The Heart of Georgia Regional Airport
Unique and growing
Business View Magazine interviews Jeff Fordham, Airport Manager of the Heart of Georgia Regional Airport, as part of our series on regional American airports.
The Heart of Georgia Regional Airport is located three miles east of Eastman in South Central Georgia, and services general aviation air traffic from all over the southeast United States. The Airport was originally built by the Stuckey’s Corporation to support its own business operations. “Mr. W.S. Stuckey, who started the candy company here in Eastman, Georgia, selling pecan log rolls by the side of the road, kept expanding and started putting stores all up and down the interstate,” explains Airport Manager, Jeff Fordham. “They had a Piper Aztec and their airstrip was not long enough, so they came out here and built the Airport.”
When the facility was officially dedicated in December 1966, then Governor Carl Sanders hailed the $232,000 Eastman-Dodge County Airport as “the first community airport in Georgia that we have built specifically to accommodate the modern business jet airplanes that are becoming so important in one industry after another.” Today, the Airport is owned and operated by Heart of Georgia Regional Airport Authority. Its original 4,500-ft. runway was lengthened to 6,506 feet in 2004, and equipped with a precision instrument landing system and a landing capacity of 100,000 pounds. A new terminal and tower were completed in 2005. The Airport supports between 300-400 operations per day, comprised of general aviation, corporate, military, flight training, customs and border patrol, air ambulance, and aerial agricultural traffic, making it the 5th busiest take-off and landing airport in the state.
Over the last several years, the Heart of Georgia Regional Airport has also become a major aviation education presence in the Southeast. It is home to Middle Georgia State University’s Aviation Center – Georgia’s only state-supported aviation center – which trains pilots and airport and airline management majors, while giving airframe and power plant students the skills required to build and maintain aviation assets. In 2007, the school’s Air Traffic Control Management program was named the top new ATC program in the nation by the FAA.
The Airport is also home to several aviation manufacturing and maintenance firms. Eastman Aircraft Company provides aircraft maintenance services; KENCOA Aerospace LLC is a premier Tier-1 supplier of multi-axis precision machined and sheet metal fabricated aerostructures, jet engine components, and major assemblies for commercial, military, and business/regional jets, worldwide; Heart of Georgia Metal Crafters is a full service fabrication shop for the aviation and commercial industries; AREMAC Heat Treating East, LLC, is a nationally recognized heat treatment company; and Dynamic Paint Solutions is a full-service metal finishing company for the aerospace industry. Machining, heat treatment, and finish coating, located next door to each other on the same airport – a unique capacity that isn’t repeated anywhere in the country – means a much faster turnaround for parts manufacturing and final delivery to companies such as Boeing, Airbus, Lockheed-Martin, Gulfstream, and Sikorsky.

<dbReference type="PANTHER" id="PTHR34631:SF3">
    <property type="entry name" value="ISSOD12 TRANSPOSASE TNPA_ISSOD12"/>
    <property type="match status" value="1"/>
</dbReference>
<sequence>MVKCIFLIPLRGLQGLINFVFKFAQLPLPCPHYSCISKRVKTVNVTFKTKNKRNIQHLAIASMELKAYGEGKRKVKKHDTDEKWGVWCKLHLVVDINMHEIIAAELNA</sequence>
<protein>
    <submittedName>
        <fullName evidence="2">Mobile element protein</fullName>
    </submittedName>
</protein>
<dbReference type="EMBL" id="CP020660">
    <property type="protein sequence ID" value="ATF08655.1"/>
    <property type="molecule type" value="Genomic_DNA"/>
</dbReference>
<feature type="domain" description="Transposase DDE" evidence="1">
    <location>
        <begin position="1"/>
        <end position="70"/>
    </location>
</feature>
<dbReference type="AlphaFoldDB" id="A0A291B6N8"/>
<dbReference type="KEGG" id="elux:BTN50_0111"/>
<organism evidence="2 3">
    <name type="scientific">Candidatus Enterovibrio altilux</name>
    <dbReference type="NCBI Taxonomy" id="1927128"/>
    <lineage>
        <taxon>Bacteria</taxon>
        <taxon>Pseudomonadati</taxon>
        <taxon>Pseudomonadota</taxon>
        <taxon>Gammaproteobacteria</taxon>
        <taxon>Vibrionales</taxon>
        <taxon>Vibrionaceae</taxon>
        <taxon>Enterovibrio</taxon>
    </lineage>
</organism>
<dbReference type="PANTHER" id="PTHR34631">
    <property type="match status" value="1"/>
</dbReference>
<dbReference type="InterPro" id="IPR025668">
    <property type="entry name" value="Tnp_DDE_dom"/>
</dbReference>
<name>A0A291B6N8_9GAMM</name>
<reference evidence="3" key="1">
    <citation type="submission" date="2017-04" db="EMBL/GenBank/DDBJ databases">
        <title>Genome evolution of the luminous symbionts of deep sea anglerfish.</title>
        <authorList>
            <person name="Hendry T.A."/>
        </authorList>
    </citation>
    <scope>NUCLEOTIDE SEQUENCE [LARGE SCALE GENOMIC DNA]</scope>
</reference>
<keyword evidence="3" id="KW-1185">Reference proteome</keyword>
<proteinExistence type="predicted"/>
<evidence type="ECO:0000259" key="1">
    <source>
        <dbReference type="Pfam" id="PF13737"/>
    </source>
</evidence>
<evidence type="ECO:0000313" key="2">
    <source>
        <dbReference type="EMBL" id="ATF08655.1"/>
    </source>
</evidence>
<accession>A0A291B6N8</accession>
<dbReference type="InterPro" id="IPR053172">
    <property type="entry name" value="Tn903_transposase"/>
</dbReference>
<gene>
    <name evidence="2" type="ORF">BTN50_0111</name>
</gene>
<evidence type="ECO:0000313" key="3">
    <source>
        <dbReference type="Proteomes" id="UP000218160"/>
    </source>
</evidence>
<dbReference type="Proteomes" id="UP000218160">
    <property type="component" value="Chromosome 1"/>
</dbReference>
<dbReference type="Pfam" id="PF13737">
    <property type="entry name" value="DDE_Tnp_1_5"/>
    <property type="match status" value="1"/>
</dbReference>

All of this activity means that the Heart of Georgia Regional Airport plays a vital role in supporting the region with 376 jobs with an annual payroll of $14,700,000, and $37,169,000 in economic output for the local and regional economies.
As airport traffic continues to grow, Fordham says that he would like to see more hangars built by private developers – as opposed to the county footing the bill. “We have 18 hangars and they’re all full. We’ve got a lot of land. I think there’s a couple of hundred acres, at least, that’s available to develop with more to be obtained if we need it,” he notes. “I’m trying to put in a taxi lane into an area where I’m hoping some businesses will come in and build their own hangars so that we don’t have any finances associated with it; we’ll just lease them the land. I think it’s better if people build their own hangars.”
Other potential projects include expanding the Airport’s aprons to make room for more aircraft “Sometimes the military helicopters, mostly Blackhawks on their way to Fort Benning, come in eight or ten at a time and we just close the taxiway to accommodate them all,” Fordham says. “We’re also going to have pavement rehabilitation; we’re going to replace the lighted windsocks with the latest technology; and some signs on the airfield have to be upgraded. We’ve got a control tower that’s unique here, because it’s staffed by the college, and they’re only open 8 to 4, every day, and 8 to 12 on Saturdays. I’d like to get that tower under FAA control to be a contract tower.”
Meanwhile, Fordham says that he and his staff of five try to economize wherever possible. “We cut our own grass; keep up our own lights; we do pretty much everything ourselves, to try and save money, because we don’t have a lot,” he opines. “We’ve been very fortunate here in the last few years to increase our traffic and the Airport has the fuel farm, so we get revenue from the fuel sales. That and the hangar rents are the only income we have.”
“We’re kind of a unique airport because we started out as just a rural airport with one hangar that catered to the Stuckey’s people,” says Fordham in conclusion. “Now, we’re probably one of the busiest general aviation airports in Georgia.”
And Stuckey’s still has over 115 franchise stores in 17 states.
AT A GLANCE
WHO: The Heart of Georgia Regional Airport
WHAT: A general aviation airport
WHERE: Three miles east of the town of Eastman in South Central Georgia